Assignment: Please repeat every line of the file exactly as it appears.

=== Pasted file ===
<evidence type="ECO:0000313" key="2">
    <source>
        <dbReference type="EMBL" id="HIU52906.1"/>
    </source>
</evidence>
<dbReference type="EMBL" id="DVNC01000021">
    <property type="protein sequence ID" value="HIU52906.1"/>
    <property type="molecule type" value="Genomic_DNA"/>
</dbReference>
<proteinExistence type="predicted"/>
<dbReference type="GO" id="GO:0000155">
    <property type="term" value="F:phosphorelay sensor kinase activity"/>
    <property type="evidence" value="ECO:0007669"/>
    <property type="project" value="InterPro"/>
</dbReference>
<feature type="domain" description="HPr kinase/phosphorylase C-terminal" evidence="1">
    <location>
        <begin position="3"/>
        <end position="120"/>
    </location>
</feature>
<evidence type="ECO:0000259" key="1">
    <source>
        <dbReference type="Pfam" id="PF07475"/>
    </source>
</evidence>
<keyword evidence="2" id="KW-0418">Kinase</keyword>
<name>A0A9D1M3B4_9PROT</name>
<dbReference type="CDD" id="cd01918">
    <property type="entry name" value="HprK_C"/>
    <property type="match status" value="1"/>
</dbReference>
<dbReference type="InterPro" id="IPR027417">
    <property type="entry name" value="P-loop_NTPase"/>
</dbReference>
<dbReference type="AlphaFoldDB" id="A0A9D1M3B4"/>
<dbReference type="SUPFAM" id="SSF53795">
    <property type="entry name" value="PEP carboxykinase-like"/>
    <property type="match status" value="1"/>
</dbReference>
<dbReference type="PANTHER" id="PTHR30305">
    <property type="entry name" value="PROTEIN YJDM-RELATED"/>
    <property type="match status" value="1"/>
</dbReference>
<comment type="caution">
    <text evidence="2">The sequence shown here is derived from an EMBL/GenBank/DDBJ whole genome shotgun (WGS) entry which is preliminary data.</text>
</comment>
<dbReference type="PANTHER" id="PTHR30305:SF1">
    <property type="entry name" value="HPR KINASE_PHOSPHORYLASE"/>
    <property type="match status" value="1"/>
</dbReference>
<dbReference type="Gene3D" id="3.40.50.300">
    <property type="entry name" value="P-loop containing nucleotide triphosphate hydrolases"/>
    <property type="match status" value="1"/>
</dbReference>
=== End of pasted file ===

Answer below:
<evidence type="ECO:0000313" key="2">
    <source>
        <dbReference type="EMBL" id="HIU52906.1"/>
    </source>
</evidence>
<dbReference type="EMBL" id="DVNC01000021">
    <property type="protein sequence ID" value="HIU52906.1"/>
    <property type="molecule type" value="Genomic_DNA"/>
</dbReference>
<proteinExistence type="predicted"/>
<dbReference type="GO" id="GO:0000155">
    <property type="term" value="F:phosphorelay sensor kinase activity"/>
    <property type="evidence" value="ECO:0007669"/>
    <property type="project" value="InterPro"/>
</dbReference>
<feature type="domain" description="HPr kinase/phosphorylase C-terminal" evidence="1">
    <location>
        <begin position="3"/>
        <end position="120"/>
    </location>
</feature>
<evidence type="ECO:0000259" key="1">
    <source>
        <dbReference type="Pfam" id="PF07475"/>
    </source>
</evidence>
<keyword evidence="2" id="KW-0418">Kinase</keyword>
<name>A0A9D1M3B4_9PROT</name>
<dbReference type="CDD" id="cd01918">
    <property type="entry name" value="HprK_C"/>
    <property type="match status" value="1"/>
</dbReference>
<dbReference type="InterPro" id="IPR027417">
    <property type="entry name" value="P-loop_NTPase"/>
</dbReference>
<dbReference type="AlphaFoldDB" id="A0A9D1M3B4"/>
<dbReference type="SUPFAM" id="SSF53795">
    <property type="entry name" value="PEP carboxykinase-like"/>
    <property type="match status" value="1"/>
</dbReference>
<dbReference type="PANTHER" id="PTHR30305">
    <property type="entry name" value="PROTEIN YJDM-RELATED"/>
    <property type="match status" value="1"/>
</dbReference>
<comment type="caution">
    <text evidence="2">The sequence shown here is derived from an EMBL/GenBank/DDBJ whole genome shotgun (WGS) entry which is preliminary data.</text>
</comment>
<dbReference type="PANTHER" id="PTHR30305:SF1">
    <property type="entry name" value="HPR KINASE_PHOSPHORYLASE"/>
    <property type="match status" value="1"/>
</dbReference>
<dbReference type="Gene3D" id="3.40.50.300">
    <property type="entry name" value="P-loop containing nucleotide triphosphate hydrolases"/>
    <property type="match status" value="1"/>
</dbReference>